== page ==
the penultimate WORD
Series 2005 -
The Irvine Tartan • My monthly column in The New Brunswick Anglican
Courtesy has a magical effect.
Who among us has not heard the coaxing admonition of a parent at table: what is the “magical” word? The answer, limited to a “please” or a “thank you” is universal. While I am doubtful that the routine instils a sense of civility, I do think that we have been lured into a mindset where magic under girds much of our lives. If we are forthcoming with a prompt “please”, the request somehow cannot be avoided or declined.
We get the salt and pepper. We get the rolls and butter. And we get more. Parents and family members apply the pattern; and it has been seen extended to God.
Our supplicant “please” has an effect. Seldom does it disappoint. It has become a talisman.
“Thank you” seems less in demand. The salt and pepper now in hand, courtesy is no longer necessary.
Grace at meals has been part of my table habit from before I knew the polite exchange of “magical” words. My earliest recollection of table grace was when my plate was at eye level as I sat on the Eaton’s catalogue and a cushion. My father would say the grace and my mother and I would say “Amen”. That was our pattern until my father died. Then it became my rôle to say the grace at table.
The grace was immutable. My father did not embrace change and until his heart attack in 1955 his words were familiar and predictable: “O God, we thank you for this food; and we ask that your blessing be with us.” It was his grace. It did not echo the formula graces found in the Prayer Book. And it was not dependant on a liturgical vesicle and response. It prefaced our meals until I was ten years of age.
On returning home from the hospital, he paused before saying the grace at supper one evening. He observed that we had regularly acknowledged our thanks, and that our prayer was that God’s blessing would be with us. During his illness he reflected on this and on other events of our family’s life. God’s blessing was with us – in good times as well as in difficult times, in the health that we took for granted as well as in the illnesses that brought concern and worry. Better, he thought, that we recognize that God’s blessing was with us and that we begin to ask that it remain with us.
So he was going to change our grace accordingly. “O God, we thank you for this food; and we ask that your blessing remain with us.” It has continued so to this day.
He was faithful in observing the grace wherever we ate together. I recall one Sunday attending the early Holy Communion at Trinity Church, Saint John – our home parish. Bishop Henry O’Neil recently had become bishop of Fredericton, and it was his custom to attend the early Service as well when he was in the city for Confirmation. Following the Service my parents and I would often go a few doors along Charlotte Street for breakfast at the Riviera Restaurant. I looked forward to this time together. My parents would place their order for bacon and eggs while I looked forward to wonderful waffles and sausages. When the waitress brought our order grace soon was said. The Bishop, having breakfast in the restaurant, noticed our quiet moment as a family – and he came to our table to acknowledge that on his way to the cashier.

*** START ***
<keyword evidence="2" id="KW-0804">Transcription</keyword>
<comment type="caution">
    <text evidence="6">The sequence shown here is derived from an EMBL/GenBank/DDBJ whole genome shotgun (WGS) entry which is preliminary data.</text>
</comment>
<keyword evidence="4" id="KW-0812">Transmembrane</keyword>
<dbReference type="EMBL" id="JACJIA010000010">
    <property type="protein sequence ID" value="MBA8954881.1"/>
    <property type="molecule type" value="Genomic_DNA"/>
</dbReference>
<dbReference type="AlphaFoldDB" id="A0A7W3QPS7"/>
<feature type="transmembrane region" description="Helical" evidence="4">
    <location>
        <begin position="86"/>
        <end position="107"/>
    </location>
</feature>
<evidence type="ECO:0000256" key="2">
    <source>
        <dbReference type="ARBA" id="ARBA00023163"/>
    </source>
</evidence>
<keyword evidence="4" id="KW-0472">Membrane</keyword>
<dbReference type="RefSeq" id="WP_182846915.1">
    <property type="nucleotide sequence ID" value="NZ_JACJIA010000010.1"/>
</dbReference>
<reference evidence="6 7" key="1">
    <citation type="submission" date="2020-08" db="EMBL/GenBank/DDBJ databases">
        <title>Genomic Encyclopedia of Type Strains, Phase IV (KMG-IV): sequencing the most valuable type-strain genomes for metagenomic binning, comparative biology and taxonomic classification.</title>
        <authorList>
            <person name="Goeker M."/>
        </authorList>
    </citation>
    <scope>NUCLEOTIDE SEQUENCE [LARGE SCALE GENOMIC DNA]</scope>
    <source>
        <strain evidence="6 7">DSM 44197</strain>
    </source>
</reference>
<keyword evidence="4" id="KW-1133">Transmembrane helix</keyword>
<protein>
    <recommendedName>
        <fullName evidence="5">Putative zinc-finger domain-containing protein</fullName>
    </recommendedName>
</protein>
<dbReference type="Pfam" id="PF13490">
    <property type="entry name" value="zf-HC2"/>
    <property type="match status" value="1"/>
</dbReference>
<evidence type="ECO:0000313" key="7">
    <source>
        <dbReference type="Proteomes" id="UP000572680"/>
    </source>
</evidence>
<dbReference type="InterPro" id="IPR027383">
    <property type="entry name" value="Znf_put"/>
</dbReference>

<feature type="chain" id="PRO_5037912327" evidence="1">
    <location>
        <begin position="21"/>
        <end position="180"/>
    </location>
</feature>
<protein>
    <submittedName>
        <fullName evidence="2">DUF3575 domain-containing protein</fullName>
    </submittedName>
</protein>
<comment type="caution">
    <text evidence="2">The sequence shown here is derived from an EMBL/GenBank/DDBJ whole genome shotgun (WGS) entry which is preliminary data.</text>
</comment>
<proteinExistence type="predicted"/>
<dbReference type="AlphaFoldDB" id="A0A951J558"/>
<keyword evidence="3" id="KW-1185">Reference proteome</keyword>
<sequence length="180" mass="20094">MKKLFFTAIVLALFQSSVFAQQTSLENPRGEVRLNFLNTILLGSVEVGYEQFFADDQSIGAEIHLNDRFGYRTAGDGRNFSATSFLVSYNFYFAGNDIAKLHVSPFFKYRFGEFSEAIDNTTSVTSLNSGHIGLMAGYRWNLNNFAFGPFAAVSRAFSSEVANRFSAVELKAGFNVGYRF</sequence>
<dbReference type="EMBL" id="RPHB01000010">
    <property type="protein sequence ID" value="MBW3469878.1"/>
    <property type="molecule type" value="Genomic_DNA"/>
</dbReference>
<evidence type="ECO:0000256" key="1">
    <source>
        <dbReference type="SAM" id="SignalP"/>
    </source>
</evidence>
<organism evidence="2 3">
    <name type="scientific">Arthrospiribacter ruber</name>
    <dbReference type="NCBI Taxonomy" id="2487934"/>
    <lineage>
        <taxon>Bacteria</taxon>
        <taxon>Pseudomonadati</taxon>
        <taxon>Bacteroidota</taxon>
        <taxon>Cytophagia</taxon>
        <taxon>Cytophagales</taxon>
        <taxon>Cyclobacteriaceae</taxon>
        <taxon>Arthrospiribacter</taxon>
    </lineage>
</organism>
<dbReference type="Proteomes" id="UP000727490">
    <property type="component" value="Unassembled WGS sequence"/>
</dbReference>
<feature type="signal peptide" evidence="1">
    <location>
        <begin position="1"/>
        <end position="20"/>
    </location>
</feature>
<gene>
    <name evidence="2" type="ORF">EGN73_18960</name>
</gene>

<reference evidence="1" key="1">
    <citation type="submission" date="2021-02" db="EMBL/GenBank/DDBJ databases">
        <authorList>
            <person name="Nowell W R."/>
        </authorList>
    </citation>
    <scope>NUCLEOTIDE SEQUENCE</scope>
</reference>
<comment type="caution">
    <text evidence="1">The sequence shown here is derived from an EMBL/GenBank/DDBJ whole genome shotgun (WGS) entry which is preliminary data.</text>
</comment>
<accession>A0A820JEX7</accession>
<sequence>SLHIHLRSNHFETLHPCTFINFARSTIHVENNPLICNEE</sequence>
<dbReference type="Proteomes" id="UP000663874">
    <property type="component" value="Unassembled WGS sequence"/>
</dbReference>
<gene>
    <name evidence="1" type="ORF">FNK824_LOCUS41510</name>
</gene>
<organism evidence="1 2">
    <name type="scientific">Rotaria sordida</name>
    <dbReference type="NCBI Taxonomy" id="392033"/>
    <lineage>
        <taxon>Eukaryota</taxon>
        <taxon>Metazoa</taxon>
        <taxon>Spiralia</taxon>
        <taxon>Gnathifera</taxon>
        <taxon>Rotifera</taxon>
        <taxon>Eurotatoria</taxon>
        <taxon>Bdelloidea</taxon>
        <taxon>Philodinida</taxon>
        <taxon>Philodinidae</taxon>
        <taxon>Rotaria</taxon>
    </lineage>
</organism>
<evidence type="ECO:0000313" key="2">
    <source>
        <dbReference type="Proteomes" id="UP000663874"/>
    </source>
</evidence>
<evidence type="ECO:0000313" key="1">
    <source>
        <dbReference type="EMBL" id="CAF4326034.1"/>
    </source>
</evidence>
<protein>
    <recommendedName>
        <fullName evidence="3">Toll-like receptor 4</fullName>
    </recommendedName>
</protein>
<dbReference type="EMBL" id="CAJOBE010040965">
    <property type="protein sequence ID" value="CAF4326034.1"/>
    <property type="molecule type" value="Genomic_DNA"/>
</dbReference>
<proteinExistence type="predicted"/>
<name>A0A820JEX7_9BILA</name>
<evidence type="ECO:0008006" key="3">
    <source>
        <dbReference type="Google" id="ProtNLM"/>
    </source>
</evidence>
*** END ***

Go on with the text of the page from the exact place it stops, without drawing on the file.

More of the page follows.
After his death 45 years ago, I have continued to recognize the principle my father shared with us that day now 50 years past.
I continued its use at college, in my parish, in my home, and in public places.
Thankfulness in the midst of each day, conscious of God’s blessing in the midst of each circumstance – these have been two principles that have been operative for me at every table. I have said the grace over Kraft Dinner and over Thanksgiving roast turkey. I have said this grace over a clubhouse sandwich in a hospital cafeteria and over a hot dog in an Exhibition Mid-way. The words have been heard at my dining room table and at the sick tray when I was hospitalized – now almost two years ago.
When I sit to eat with my adult children they pause before the meal and ask me to say grace. They know me well enough to know that I cannot eat without keeping faith with that simple tradition. I can consume nutrients – don’t worry dear reader, I do not neglect my health by avoiding a regular diet. But in company of others thanks is required. What I am saying is that I have found deep within my being the effect that my father’s simple grace has had on a life of now six decades.
The first principle is this: thankfulness is essentially corporate and not isolated. While I might be polite with “magical” words, my sense of thankfulness has been, from the very beginning, of the nature that required another to be thankful with. I cannot be thankful to God alone. Alone, I am only polite.
The compliment to this principle is that for which I share thanks: a continuing presence, in community. You and I bring together lives that are challenged and engaged by Emmanuel – God with us. Your life touched by God challenges my epiphany of redemptive presence; as mine might be a challenge for you to begin to see God. We neglect each other to our own peril. In you I begin to see the working out of redemptive love and the reality of God’s continuing presence, and I am moved to thanks.
That thanksgiving finds expression in liturgies, certainly, where we do not gather alone. And for those who find themselves alone with their doubts and their consternation, thanksgiving is reduced to “magic”, and often silence.
Copyright © 2005 James T. Irvine